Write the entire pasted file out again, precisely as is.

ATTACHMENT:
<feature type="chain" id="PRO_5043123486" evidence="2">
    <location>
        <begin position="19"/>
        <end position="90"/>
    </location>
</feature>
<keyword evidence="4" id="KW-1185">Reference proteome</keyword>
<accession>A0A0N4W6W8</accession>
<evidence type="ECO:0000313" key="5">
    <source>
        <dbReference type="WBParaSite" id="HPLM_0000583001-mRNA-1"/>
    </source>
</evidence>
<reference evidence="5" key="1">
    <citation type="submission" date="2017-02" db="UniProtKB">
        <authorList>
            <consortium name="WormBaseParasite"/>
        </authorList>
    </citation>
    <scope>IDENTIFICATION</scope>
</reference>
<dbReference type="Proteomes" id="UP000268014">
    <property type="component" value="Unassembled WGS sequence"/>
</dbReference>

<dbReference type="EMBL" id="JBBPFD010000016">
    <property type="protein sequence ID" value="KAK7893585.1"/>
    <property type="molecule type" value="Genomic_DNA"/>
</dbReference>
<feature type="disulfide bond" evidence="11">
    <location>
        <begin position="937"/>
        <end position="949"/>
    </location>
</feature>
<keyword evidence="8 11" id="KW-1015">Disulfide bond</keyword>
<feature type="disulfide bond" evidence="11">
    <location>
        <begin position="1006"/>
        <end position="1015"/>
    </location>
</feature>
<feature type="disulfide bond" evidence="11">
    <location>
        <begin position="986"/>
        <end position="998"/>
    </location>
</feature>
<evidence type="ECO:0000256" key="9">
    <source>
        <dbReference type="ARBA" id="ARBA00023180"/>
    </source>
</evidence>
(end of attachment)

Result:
<feature type="chain" id="PRO_5043123486" evidence="2">
    <location>
        <begin position="19"/>
        <end position="90"/>
    </location>
</feature>
<keyword evidence="4" id="KW-1185">Reference proteome</keyword>
<accession>A0A0N4W6W8</accession>
<evidence type="ECO:0000313" key="5">
    <source>
        <dbReference type="WBParaSite" id="HPLM_0000583001-mRNA-1"/>
    </source>
</evidence>
<reference evidence="5" key="1">
    <citation type="submission" date="2017-02" db="UniProtKB">
        <authorList>
            <consortium name="WormBaseParasite"/>
        </authorList>
    </citation>
    <scope>IDENTIFICATION</scope>
</reference>
<dbReference type="Proteomes" id="UP000268014">
    <property type="component" value="Unassembled WGS sequence"/>
</dbReference>

<dbReference type="EMBL" id="JBBPFD010000016">
    <property type="protein sequence ID" value="KAK7893585.1"/>
    <property type="molecule type" value="Genomic_DNA"/>
</dbReference>
<feature type="disulfide bond" evidence="11">
    <location>
        <begin position="937"/>
        <end position="949"/>
    </location>
</feature>
<keyword evidence="8 11" id="KW-1015">Disulfide bond</keyword>
<feature type="disulfide bond" evidence="11">
    <location>
        <begin position="1006"/>
        <end position="1015"/>
    </location>
</feature>
<feature type="disulfide bond" evidence="11">
    <location>
        <begin position="986"/>
        <end position="998"/>
    </location>
</feature>
<evidence type="ECO:0000256" key="9">
    <source>
        <dbReference type="ARBA" id="ARBA00023180"/>
    </source>
</evidence>